This port also received some much-needed system enhancements. The options menu allows you to speed up battle animations. A recommendation to everyone who plays this game: just turn everything to “fast.” You’ll be happy you did. This game would certainly have been more tedious without this feature.

My final point regarding gameplay is that porting this game to the DS was a great idea. Having a second screen to display information is key. I’ve played the original Japanese version on Super Famicom, and if there was one thing that always got me in trouble, it was not being able to keep track of all the information. I needed to know the stats of my mechs, and the enemy mechs, at all times to make decent decisions. Having a second screen available, displaying all sorts of helpful information, was crucial. I suspect that most gamers will enjoy this beneficial add-on.


No gimmicky features came with the DS port. You won’t be blowing into microphones or using the stylus for special attacks. The touch screen is only used for menu selection and troop movement, and even then, they are completely optional. This isn’t necessarily a bad thing, but it leaves the DS fan without full use of the system’s potential.

But what really irritated me was the directional pad, and its application on the isometric field. You know, the squares are positioned like diamonds on a 45 degree angle. There are different ways to align a D-pad to this setup, but most isometric Strategy RPGs make it so that the D-pad is part of the 45 degree slant. So when you hit “up” you’ll move one “up-right,” whereas “left” will take you “up-left.” Personally, that’s what I’m used to. Just building this in as an option in Front Mission would’ve been nice. Instead, you get that up is up, down is down, etc. And while this sounds natural and intuitive, it simply is not. Moving from panel to panel on the field just looks weird as you hold the D-pad down in one direction. Nothing moves in a straight line; your targeted panel jumps one right, then one left, one right, one left, another left, as you simply hold the D-pad “down.” It’s very disorienting.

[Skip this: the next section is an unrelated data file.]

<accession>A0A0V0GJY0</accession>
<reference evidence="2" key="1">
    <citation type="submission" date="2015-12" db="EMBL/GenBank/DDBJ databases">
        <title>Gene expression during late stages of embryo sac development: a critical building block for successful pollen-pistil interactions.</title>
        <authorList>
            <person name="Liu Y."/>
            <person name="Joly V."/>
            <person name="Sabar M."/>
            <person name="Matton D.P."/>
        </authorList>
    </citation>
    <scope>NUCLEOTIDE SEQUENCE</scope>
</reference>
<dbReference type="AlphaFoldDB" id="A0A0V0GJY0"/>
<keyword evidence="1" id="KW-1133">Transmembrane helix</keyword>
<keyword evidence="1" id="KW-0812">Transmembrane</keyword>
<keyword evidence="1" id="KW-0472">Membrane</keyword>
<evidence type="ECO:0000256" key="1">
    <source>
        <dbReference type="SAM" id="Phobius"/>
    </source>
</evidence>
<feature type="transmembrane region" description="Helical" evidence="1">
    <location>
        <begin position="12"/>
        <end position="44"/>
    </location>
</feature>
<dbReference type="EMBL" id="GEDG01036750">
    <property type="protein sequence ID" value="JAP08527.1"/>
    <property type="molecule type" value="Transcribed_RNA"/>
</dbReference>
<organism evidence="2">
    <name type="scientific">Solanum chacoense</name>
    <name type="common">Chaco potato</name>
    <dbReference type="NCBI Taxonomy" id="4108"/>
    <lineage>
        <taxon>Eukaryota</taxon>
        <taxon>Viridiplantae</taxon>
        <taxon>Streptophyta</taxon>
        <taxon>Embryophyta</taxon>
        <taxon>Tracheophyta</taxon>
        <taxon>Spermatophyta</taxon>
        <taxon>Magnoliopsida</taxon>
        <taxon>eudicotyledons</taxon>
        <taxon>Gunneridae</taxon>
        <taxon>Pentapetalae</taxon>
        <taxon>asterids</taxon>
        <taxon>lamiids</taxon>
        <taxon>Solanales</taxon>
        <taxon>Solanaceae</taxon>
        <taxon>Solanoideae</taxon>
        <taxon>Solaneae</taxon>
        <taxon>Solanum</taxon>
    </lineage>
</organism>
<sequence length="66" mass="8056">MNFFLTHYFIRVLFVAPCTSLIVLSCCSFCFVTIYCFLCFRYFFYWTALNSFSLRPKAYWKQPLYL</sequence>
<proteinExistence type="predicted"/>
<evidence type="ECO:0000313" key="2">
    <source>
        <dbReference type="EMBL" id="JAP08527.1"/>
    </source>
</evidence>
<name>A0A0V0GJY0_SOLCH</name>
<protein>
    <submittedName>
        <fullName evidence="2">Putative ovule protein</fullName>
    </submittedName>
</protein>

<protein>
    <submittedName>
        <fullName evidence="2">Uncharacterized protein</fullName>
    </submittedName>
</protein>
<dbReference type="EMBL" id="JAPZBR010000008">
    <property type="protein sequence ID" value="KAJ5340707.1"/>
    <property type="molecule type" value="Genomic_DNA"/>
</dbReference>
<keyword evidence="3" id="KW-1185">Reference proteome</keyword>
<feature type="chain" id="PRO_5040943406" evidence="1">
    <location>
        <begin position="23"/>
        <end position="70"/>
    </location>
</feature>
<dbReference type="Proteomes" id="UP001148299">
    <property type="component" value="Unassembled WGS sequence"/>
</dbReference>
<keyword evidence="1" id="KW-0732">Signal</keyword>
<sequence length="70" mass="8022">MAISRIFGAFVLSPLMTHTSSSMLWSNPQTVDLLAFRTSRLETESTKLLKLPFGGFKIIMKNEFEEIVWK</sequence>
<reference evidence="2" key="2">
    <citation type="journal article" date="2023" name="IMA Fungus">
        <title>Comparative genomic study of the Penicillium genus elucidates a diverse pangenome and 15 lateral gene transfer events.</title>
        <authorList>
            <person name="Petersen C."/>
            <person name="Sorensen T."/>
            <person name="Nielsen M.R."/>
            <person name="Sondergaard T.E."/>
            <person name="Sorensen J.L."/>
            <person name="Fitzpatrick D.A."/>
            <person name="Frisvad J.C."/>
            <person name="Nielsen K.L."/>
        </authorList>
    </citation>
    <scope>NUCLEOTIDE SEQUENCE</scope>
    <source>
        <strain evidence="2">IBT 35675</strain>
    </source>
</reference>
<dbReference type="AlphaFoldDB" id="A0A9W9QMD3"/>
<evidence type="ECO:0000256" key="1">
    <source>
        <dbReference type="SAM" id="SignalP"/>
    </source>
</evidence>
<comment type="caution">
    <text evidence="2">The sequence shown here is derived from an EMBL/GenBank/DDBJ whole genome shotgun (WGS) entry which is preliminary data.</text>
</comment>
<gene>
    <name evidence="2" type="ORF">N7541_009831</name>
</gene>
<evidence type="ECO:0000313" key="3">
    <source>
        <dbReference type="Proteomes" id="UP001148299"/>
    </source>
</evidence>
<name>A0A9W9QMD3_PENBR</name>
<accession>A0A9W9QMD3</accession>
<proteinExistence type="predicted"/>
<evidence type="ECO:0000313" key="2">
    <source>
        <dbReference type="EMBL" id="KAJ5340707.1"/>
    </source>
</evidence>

Though I consider this a significant problem, it is the only control problem I found. Otherwise, “it’s all good.”


I’ve seen and heard a lot from gamers who are simply “fed up” with Square Enix and its mainstream, all-style-and-no-content games. If you’re one of those people, maybe you’ll take solace in this Square classic that was never-before released in English. This game brings both style and content to the table. It doesn’t pretend to be anything greater than it is: it’s a very straightforward Strategy RPG. But once you start playing, I suspect you’ll see what makes this game so special. Do yourself a favor and pick up this lesser-known title. Hey, maybe with enough sales, Square Enix will take the hint and release Front Mission 5 in North America as well.

Overall Score 88
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Patrick Gann

Patrick Gann

Therapist by day and gamer by night, Patrick has been offering semi-coherent ramblings about game music to RPGFan since its beginnings. From symphonic arrangements to rock bands to old-school synth OSTs, Patrick keeps the VGM pumping in his home, to the amusement and/or annoyance of his large family of humans and guinea pigs.